AFTER I put the podcast up, I wrote a companion article about Downs & Houdini which can be found here:

Tuesday, May 28, 2019

The King of Koins & The King of Escape

My most recent podcast (#23) was on T. Nelson Downs. I had never heard much of his life story so I was amazed at what I uncovered. Did you know he was a twin? Sadly, his brother did not survive. Did you know he did other kinds of magic besides coin magic? Did you know he retired at a time when most performers were just making it really big?

His friends called him Tommy. He created a sensation in the entertainment world by doing an act
with only coin manipulation. After consulting with some of the great minds of magic and having them all tell him it was a terrible idea to do 'a coin only act' he decided to do it anyway. He was right and everyone else was wrong. His speciality act soon gave way to other specialty performers. He was known as the King of Koins and In 1899 he was making a huge splash in London with what would become one of the first specialty acts in the nation.

The story if often told that Martin Beck told Houdini to drop the magic, keep the escapes and the trunk trick and he would book him. Well, Houdini's career started to really gain steam after that.
Martin Beck made arrangements for Houdini to go to England in the fall of 1899. However, he didn't actually arrive until Spring 1900. Still, Houdini too was about to take England and all of Europe by storm. These American performers, Downs and Houdini, were about to be the toast of the town in London and beyond!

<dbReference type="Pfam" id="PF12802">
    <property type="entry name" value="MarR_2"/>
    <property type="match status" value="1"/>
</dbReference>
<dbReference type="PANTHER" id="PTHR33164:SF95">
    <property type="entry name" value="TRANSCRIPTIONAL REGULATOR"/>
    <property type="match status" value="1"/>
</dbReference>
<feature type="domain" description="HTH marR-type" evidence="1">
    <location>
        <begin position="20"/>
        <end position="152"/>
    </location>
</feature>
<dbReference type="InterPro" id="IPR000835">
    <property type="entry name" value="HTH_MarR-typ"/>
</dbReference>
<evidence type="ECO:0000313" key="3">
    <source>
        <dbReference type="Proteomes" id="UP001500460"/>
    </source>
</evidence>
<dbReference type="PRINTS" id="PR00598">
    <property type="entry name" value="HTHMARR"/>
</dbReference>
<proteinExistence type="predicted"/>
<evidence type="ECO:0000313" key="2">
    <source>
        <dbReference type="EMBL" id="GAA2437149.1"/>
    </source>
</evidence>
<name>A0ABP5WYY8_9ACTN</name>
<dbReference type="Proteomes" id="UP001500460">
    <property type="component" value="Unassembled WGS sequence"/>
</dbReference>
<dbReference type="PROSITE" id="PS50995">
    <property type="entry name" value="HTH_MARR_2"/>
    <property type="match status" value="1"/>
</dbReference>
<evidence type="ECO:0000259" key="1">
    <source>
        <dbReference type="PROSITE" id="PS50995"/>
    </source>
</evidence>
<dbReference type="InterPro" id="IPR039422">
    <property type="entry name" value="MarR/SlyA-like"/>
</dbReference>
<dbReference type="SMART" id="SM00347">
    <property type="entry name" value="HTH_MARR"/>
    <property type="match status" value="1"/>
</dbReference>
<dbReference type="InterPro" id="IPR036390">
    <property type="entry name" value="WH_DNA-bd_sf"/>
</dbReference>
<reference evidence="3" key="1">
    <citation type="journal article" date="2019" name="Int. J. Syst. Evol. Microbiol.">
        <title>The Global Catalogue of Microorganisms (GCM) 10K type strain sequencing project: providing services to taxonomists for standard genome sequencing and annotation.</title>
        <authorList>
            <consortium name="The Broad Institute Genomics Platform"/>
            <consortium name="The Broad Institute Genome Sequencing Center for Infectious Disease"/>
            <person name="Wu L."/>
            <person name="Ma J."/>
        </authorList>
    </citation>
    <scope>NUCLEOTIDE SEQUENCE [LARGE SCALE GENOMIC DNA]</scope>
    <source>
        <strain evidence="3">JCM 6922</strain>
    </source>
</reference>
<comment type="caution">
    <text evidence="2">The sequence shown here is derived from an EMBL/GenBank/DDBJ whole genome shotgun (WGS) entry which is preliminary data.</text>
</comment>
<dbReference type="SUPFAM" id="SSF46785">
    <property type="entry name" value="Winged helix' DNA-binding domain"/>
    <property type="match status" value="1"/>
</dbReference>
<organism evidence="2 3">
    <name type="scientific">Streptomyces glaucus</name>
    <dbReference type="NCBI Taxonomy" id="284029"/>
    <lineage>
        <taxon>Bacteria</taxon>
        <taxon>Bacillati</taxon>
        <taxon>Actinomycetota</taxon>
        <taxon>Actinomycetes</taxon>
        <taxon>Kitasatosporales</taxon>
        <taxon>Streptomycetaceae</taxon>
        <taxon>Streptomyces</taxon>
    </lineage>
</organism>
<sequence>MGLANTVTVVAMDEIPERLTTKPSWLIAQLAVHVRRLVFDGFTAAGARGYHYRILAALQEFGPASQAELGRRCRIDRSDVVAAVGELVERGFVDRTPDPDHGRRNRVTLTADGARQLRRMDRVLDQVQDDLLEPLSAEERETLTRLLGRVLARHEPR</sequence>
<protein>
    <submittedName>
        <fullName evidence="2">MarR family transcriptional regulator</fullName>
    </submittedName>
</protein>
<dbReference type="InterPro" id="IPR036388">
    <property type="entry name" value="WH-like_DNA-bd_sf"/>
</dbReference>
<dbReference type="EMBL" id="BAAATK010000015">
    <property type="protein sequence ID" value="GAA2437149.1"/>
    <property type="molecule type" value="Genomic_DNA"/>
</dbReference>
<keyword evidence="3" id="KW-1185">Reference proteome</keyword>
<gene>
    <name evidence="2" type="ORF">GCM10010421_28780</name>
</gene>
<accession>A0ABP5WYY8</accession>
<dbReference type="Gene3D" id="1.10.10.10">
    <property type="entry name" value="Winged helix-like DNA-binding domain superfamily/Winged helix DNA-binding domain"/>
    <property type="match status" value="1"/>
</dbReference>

Here is an amazing fact about Houdini and Downs. They apparently met each other at the Chicago Worlds Fair in 1893. Houdini was working the Fair. I can only assume Downs was visiting as he was employed by the Chicago & Northern Railroad Station. In the July 1901 Mahatma Magazine, this appears, “Travelers returning from Europe report the existence of a powerful mutual admiration society composed entirely of magicians, whose acts are features. The passwords are, “HOUDINI, I’ve seen all kinds of magical acts, but without exception, your is really the acme of perfection.” OR DOWNS, I don’t often praise a man, but whenever I see your act I can’t help thinking that there can never be another act conceived that will be so really marvelous” It is rumored that there are only two members of this society. 

As I mentioned earlier, Downs was already in London when Houdini arrived. But they spent many hours together talking magic. As you've read above they became good friends during this time and socialized often. But as close as they were, when Downs finally left Europe it would be many years before he would see Houdini in person again. This is the unfortunate side of being a traveling performer.